Published on November 15th, 2016 | by Cheryl Klein0
TRUMPATIZED: Cheryl Klein is FEELING SICK
In college I read a short story in which a boy gets kicked out of school. He’s the child of migrant farm workers, and he has trouble keeping up. He knows his parents will be mad. On the walk home, he keeps thinking, Maybe it didn’t really happen.
I’ve long forgotten the name of the book or author, unfortunately, but that scene stayed with me because it perfectly captured those moments in life when you try to rewind time with your brain.
When I got out of work last Tuesday, I looked up an animated New York Times graphic that depicted a needle wobbling between Hillary and Trump, showing the likelihood of who would get elected based on the count coming in. It showed an 82% chance of a Hillary win.
Like so many people, I’d showed up to my polling place that morning feeling proud and optimistic. People chatted in English and Spanish, greeted their neighbors and sympathized with a toddler who wondered where the “boating” was.
By the time I picked up my 21-month-old son from daycare and put him to bed, the NYT needle was at 80%…for Trump.
Like so many people, my first thought was Wait…what? Like so many people, I rapidly cycled through the stages of grief. Denial (polls hadn’t closed in the West), anger (duh), bargaining (more on this in a minute), depression (for dinner on Wednesday I ate half a bag of gummi worms and scraps from Dash’s highchair). I don’t know if I’ve gotten to acceptance in any but the most literal sense.
One of the weirdest and saddest parts of scrolling through Facebook in the dark, on the floor of Dash’s room, was seeing posts pop up from earlier in the day. People in pantsuits. Voting with their elderly mothers or young kids. Proudly sporting “I voted” stickers. The algorithms pushed these posts upward and reminded us what the world we’d imagined hours earlier might have looked like. Maybe it didn’t really happen. I wanted to grab the NYT needle and pull on it with all my weight.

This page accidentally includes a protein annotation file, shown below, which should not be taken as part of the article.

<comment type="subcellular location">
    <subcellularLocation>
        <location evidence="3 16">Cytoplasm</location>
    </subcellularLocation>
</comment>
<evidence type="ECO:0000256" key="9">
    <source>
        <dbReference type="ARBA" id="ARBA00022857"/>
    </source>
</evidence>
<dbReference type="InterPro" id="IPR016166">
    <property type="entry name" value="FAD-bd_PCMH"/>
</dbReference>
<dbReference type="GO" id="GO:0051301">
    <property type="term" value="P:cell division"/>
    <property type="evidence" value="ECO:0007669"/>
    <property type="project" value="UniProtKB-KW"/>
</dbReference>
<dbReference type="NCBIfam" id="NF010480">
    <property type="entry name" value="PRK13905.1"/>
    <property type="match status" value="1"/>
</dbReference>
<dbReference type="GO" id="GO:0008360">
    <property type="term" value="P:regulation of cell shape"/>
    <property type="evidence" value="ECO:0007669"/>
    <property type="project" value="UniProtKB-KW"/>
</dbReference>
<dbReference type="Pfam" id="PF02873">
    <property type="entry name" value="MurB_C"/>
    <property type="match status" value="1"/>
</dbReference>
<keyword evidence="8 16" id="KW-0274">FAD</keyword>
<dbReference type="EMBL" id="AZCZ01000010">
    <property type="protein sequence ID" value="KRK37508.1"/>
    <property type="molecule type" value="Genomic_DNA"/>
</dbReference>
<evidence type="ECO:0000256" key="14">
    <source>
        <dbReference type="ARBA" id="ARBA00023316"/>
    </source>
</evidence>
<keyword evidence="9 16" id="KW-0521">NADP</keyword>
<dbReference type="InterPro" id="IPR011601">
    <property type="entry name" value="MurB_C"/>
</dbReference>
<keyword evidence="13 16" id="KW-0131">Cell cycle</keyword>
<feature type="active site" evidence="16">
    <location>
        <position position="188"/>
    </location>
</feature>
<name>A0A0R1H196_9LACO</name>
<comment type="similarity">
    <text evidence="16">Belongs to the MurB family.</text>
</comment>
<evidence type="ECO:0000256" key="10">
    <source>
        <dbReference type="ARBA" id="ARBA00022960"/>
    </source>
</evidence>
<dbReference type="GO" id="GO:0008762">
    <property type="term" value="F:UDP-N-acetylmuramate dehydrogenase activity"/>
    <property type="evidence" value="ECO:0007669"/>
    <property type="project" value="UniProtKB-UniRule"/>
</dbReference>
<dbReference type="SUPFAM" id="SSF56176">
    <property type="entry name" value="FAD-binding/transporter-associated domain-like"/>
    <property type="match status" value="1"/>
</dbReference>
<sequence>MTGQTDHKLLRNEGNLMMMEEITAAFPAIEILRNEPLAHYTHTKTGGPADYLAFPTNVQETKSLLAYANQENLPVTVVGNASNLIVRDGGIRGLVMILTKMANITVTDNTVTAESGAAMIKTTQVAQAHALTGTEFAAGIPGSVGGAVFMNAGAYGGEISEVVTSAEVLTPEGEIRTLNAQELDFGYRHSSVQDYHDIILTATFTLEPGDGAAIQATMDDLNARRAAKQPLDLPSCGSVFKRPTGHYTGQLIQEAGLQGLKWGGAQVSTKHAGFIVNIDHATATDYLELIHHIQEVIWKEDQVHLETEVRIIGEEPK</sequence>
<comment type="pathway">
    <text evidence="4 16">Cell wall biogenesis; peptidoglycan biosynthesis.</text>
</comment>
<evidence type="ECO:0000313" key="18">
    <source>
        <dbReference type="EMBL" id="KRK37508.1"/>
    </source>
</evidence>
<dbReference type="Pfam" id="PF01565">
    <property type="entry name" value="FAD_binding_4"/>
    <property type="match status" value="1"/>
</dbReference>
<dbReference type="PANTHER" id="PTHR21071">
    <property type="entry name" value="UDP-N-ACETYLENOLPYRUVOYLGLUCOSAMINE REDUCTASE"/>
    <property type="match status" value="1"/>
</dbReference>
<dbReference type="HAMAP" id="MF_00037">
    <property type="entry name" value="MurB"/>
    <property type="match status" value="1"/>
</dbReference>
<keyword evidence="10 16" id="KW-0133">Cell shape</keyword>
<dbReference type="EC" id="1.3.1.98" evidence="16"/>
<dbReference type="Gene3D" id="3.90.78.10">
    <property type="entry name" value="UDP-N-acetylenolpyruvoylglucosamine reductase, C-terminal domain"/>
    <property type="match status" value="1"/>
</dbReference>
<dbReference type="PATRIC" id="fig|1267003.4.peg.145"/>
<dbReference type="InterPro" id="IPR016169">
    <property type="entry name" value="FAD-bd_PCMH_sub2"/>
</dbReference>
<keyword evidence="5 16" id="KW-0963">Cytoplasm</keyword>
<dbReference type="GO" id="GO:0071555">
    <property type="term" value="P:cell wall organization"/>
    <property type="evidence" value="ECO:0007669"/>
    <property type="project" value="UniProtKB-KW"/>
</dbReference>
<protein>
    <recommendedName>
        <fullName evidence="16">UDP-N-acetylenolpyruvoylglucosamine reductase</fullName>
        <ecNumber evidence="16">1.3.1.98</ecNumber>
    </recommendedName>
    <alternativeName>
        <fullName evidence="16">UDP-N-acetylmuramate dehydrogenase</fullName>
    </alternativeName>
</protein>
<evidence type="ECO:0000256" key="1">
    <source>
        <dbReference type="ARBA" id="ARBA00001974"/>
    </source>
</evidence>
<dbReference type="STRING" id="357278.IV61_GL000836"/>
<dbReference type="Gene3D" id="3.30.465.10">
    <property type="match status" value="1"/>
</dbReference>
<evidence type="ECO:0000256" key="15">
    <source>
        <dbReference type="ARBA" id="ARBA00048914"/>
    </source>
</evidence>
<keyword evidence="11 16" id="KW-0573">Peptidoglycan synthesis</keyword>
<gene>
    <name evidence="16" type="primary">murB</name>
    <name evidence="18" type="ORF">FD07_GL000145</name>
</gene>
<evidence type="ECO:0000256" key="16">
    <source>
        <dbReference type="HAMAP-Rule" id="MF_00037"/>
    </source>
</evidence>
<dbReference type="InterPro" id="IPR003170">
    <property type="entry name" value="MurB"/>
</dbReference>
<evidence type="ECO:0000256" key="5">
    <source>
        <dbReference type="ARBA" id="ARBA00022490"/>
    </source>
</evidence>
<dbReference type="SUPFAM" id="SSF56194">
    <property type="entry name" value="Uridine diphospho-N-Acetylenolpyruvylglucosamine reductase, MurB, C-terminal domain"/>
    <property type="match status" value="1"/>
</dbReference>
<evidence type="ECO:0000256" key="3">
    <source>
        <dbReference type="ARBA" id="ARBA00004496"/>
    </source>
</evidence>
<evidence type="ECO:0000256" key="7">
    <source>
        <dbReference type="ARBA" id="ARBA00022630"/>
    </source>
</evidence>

Wednesday morning I woke with the hungover feeling that follows any awful event. But I spent most of the day focused on Dash. He had a bad cold and, on Sunday, I’d noticed a little knot at the back of his neck.
I was diagnosed with breast cancer in 2012, following an already difficult year of fertility treatment that led to miscarriage. I’m in remission. “Remission” is medical-speak for “possibly done with it, but who really knows.” To be in remission is to be haunted.
That is to say, I do not take any lump lightly. I suspected Dash had a swollen lymph node, Googled the prevalence of lymphoma in children (very low) and took him to the doctor on Monday. She wasn’t too worried, but she uttered the word “ultrasound” before I told her about my own cancer history and nervousness. Her vigilance was enough to keep my anxiety at a low boil right through the election.
The ultrasound was scheduled for Wednesday afternoon. That morning, I realized I’d made the appointment on the four-year anniversary of the ultrasound that led to my own cancer diagnosis. In the same building.
My magical thinking started zinging and popping like oil on a hot pan. Why didn’t I make the appointment for a different day? But not everything was going as it had in 2012. After all, that election went great! So clearly, if good election = cancer, then bad election = no cancer. So Dash would be okay, right? But, oh no, was I really about to throw the whole country—the whole world—under the bus for the sake of my child? I would do it—it was my job as a mother—but what a terrible person that would make me! It was like that storyline on The West Wing when President Bartlett had to step down temporarily when his daughter was kidnapped so he wouldn’t make biased decisions and put the country in jeopardy to save her.